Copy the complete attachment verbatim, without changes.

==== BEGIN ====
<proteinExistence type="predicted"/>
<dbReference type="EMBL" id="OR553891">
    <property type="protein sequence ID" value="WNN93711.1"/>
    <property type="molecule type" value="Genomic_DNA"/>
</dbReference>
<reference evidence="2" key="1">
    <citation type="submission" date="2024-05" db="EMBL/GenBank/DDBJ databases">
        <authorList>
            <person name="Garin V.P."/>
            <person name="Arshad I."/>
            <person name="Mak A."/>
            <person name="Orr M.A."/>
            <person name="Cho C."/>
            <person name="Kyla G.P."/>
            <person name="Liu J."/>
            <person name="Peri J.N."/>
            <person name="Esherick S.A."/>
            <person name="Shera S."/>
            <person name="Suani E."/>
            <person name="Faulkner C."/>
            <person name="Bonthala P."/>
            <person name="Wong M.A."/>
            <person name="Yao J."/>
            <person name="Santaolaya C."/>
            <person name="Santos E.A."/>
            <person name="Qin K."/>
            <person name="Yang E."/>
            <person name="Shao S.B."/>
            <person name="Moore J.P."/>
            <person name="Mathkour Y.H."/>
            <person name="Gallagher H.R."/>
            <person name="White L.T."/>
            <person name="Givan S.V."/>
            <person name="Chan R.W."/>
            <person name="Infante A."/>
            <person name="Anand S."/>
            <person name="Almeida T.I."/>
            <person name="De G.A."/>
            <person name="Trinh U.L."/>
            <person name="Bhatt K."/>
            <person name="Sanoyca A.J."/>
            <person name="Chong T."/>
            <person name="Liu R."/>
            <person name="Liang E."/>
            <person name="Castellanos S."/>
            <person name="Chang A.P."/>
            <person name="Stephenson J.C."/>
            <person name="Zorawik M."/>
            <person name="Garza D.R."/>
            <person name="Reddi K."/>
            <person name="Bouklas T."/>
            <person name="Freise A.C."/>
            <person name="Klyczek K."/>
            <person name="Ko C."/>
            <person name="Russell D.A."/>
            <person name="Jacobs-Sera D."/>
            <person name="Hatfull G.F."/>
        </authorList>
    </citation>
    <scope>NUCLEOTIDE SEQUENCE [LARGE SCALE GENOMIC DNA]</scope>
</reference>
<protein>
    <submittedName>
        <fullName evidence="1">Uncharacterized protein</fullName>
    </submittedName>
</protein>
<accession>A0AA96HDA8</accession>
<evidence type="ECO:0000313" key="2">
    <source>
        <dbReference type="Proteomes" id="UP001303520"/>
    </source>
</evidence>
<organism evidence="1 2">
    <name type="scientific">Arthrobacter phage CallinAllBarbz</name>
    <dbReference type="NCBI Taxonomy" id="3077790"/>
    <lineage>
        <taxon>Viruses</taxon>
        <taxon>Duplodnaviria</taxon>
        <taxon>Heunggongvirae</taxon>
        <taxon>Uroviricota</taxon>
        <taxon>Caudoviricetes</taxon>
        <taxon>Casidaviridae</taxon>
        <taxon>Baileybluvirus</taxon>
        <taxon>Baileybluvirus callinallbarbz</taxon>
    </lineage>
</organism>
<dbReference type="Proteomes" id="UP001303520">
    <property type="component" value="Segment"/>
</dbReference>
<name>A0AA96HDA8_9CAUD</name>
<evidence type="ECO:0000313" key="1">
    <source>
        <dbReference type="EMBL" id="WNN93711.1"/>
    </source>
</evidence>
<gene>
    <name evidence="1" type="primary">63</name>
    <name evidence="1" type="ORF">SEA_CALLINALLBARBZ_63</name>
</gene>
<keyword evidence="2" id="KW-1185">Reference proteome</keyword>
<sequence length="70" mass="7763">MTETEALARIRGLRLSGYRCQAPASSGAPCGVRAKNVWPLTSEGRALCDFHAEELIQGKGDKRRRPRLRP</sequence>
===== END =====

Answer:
<proteinExistence type="predicted"/>
<dbReference type="EMBL" id="OR553891">
    <property type="protein sequence ID" value="WNN93711.1"/>
    <property type="molecule type" value="Genomic_DNA"/>
</dbReference>
<reference evidence="2" key="1">
    <citation type="submission" date="2024-05" db="EMBL/GenBank/DDBJ databases">
        <authorList>
            <person name="Garin V.P."/>
            <person name="Arshad I."/>
            <person name="Mak A."/>
            <person name="Orr M.A."/>
            <person name="Cho C."/>
            <person name="Kyla G.P."/>
            <person name="Liu J."/>
            <person name="Peri J.N."/>
            <person name="Esherick S.A."/>
            <person name="Shera S."/>
            <person name="Suani E."/>
            <person name="Faulkner C."/>
            <person name="Bonthala P."/>
            <person name="Wong M.A."/>
            <person name="Yao J."/>
            <person name="Santaolaya C."/>
            <person name="Santos E.A."/>
            <person name="Qin K."/>
            <person name="Yang E."/>
            <person name="Shao S.B."/>
            <person name="Moore J.P."/>
            <person name="Mathkour Y.H."/>
            <person name="Gallagher H.R."/>
            <person name="White L.T."/>
            <person name="Givan S.V."/>
            <person name="Chan R.W."/>
            <person name="Infante A."/>
            <person name="Anand S."/>
            <person name="Almeida T.I."/>
            <person name="De G.A."/>
            <person name="Trinh U.L."/>
            <person name="Bhatt K."/>
            <person name="Sanoyca A.J."/>
            <person name="Chong T."/>
            <person name="Liu R."/>
            <person name="Liang E."/>
            <person name="Castellanos S."/>
            <person name="Chang A.P."/>
            <person name="Stephenson J.C."/>
            <person name="Zorawik M."/>
            <person name="Garza D.R."/>
            <person name="Reddi K."/>
            <person name="Bouklas T."/>
            <person name="Freise A.C."/>
            <person name="Klyczek K."/>
            <person name="Ko C."/>
            <person name="Russell D.A."/>
            <person name="Jacobs-Sera D."/>
            <person name="Hatfull G.F."/>
        </authorList>
    </citation>
    <scope>NUCLEOTIDE SEQUENCE [LARGE SCALE GENOMIC DNA]</scope>
</reference>
<protein>
    <submittedName>
        <fullName evidence="1">Uncharacterized protein</fullName>
    </submittedName>
</protein>
<accession>A0AA96HDA8</accession>
<evidence type="ECO:0000313" key="2">
    <source>
        <dbReference type="Proteomes" id="UP001303520"/>
    </source>
</evidence>
<organism evidence="1 2">
    <name type="scientific">Arthrobacter phage CallinAllBarbz</name>
    <dbReference type="NCBI Taxonomy" id="3077790"/>
    <lineage>
        <taxon>Viruses</taxon>
        <taxon>Duplodnaviria</taxon>
        <taxon>Heunggongvirae</taxon>
        <taxon>Uroviricota</taxon>
        <taxon>Caudoviricetes</taxon>
        <taxon>Casidaviridae</taxon>
        <taxon>Baileybluvirus</taxon>
        <taxon>Baileybluvirus callinallbarbz</taxon>
    </lineage>
</organism>
<dbReference type="Proteomes" id="UP001303520">
    <property type="component" value="Segment"/>
</dbReference>
<name>A0AA96HDA8_9CAUD</name>
<evidence type="ECO:0000313" key="1">
    <source>
        <dbReference type="EMBL" id="WNN93711.1"/>
    </source>
</evidence>
<gene>
    <name evidence="1" type="primary">63</name>
    <name evidence="1" type="ORF">SEA_CALLINALLBARBZ_63</name>
</gene>
<keyword evidence="2" id="KW-1185">Reference proteome</keyword>
<sequence length="70" mass="7763">MTETEALARIRGLRLSGYRCQAPASSGAPCGVRAKNVWPLTSEGRALCDFHAEELIQGKGDKRRRPRLRP</sequence>